Powering A World; Kirchhoff's Voltage Law

1288 words - 5 pages

I. Introduction
In today’s society, the need to have an adequate supply of electricity to run everyday tasks is in greater demand than ever. Everyday we turn our lights in our homes on and off without really thinking about if there is enough electricity to power each and every light. Throughout this paper, we examine Kirchhoff’s Voltage Law the sum of the electrical potential differences around any closed network is zero [1]. Represented by the equation ΣV=0, which means v1+ v2+ v3+…+ vn=0 [2]. A way at looking at this equation in words is by the sum of the voltage rises in the loop will equal the sum of voltage drops in the loop [2]. By applying this principle electrical engineers can use this to determine if there is enough energy to power an entire circuit ranging from small items like a flashlight, to skyscrapers in the world’s largest cities.
II. Procedure
Three experiments were performed in order to prove Kirchhoff’s Voltage Law. The first experiment performed would verify that the voltage across a straight path would add up to the same voltage summed from the voltage sources. The second experiment performed would be to verify that voltage across multiple paths would add up to the voltage of the voltage source. The third experiment performed would be to verify that both of the ideas expressed in experiment one and experiment two would remain consistent together.
All of the experiments we performed utilized a voltmeter, a breadboard, some wire, two different types of voltage sources, and resistors with a range of resistance. All components were plugged into the breadboard for ease of testing purposes using the voltmeter.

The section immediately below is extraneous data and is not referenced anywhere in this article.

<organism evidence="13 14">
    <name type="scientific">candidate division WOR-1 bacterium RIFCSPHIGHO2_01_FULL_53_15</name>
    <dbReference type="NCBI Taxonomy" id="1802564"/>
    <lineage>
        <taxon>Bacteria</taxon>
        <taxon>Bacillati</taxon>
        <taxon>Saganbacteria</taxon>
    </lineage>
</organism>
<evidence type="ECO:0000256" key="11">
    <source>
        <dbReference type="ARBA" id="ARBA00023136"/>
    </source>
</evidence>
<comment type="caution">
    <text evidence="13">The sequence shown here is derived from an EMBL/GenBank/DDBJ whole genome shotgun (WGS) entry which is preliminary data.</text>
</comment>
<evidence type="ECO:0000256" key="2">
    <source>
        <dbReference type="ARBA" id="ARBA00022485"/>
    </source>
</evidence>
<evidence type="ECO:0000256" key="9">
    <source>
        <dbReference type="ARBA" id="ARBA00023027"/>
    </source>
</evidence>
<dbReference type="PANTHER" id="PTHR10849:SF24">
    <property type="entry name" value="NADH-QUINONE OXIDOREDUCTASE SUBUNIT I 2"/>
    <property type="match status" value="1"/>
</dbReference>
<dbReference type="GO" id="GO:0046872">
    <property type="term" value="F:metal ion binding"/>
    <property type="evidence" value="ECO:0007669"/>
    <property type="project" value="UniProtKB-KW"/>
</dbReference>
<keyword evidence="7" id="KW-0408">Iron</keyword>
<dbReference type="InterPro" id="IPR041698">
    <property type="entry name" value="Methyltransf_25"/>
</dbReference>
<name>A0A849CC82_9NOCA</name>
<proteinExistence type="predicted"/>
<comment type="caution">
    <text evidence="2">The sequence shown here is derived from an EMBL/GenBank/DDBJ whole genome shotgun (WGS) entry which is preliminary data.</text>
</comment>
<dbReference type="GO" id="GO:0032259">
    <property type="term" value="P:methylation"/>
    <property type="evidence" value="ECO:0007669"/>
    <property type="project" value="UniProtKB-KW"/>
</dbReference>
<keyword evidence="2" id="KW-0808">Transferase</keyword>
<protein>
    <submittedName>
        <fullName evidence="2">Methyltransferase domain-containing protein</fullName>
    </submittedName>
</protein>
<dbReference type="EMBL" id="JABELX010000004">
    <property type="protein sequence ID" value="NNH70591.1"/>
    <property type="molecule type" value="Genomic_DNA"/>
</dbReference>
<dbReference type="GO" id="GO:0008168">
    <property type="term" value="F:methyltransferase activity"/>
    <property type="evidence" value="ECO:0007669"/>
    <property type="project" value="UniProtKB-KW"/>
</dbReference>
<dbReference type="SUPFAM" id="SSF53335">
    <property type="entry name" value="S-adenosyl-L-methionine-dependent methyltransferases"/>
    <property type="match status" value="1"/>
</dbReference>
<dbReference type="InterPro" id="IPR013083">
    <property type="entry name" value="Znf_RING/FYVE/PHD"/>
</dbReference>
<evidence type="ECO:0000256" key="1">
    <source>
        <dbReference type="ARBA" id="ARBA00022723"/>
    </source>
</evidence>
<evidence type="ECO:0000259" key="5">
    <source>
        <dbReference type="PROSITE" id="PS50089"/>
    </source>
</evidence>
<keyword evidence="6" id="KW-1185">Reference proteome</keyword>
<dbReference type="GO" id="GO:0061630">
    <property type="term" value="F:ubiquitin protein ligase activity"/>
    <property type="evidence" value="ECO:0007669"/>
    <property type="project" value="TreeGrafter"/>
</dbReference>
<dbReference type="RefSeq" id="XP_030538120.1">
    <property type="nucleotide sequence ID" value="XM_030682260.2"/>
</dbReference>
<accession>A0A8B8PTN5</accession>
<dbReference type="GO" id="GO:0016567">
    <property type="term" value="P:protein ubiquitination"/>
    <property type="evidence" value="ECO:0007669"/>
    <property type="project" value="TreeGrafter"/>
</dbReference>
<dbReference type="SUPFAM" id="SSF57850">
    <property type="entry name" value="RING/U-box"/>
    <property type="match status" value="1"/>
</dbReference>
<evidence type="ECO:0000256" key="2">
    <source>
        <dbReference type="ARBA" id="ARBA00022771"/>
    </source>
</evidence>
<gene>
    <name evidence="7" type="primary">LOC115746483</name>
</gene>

For experiment one, a continuous loop was made on the bread board using a 9 volt (v) battery, a 1.5 kilo ohm resistor, a 25 ohm resistor, a 1.5 volt battery, a 180 ohm resistor, another 1.5 kilo ohm resistor, then back to the negative side of the initial 9v battery as seen in Figure 1. Wires were used to help connect the batteries to the breadboard and should be considered to have little to no resistivity. After everything was plugged in, the voltmeter was used to test and record the voltages over the different resistors, which can be seen in Table 1.
Experiment two used only the 9v battery as a voltage source. The experiment was formed starting a loop at the positive end of the 9v battery through two distinct paths. One path was only through a 1.5-kilo ohm resistor. The second path was through a 1.5-kilo ohm resistor then a 1.2-kilo ohm resistor. Both paths ended back at the negative side of the 9v battery as seen if Figure 2. Same as the first experiment, the voltmeter was used to test the voltages across the resistors that were then recorded in Table 2.
For the last experiment, both the 9v and the 1.5v battery were used in a multipath circuit. The loops we used for our calculations started at the positive end of the 9v battery where two paths would then split off from this point. The first path...

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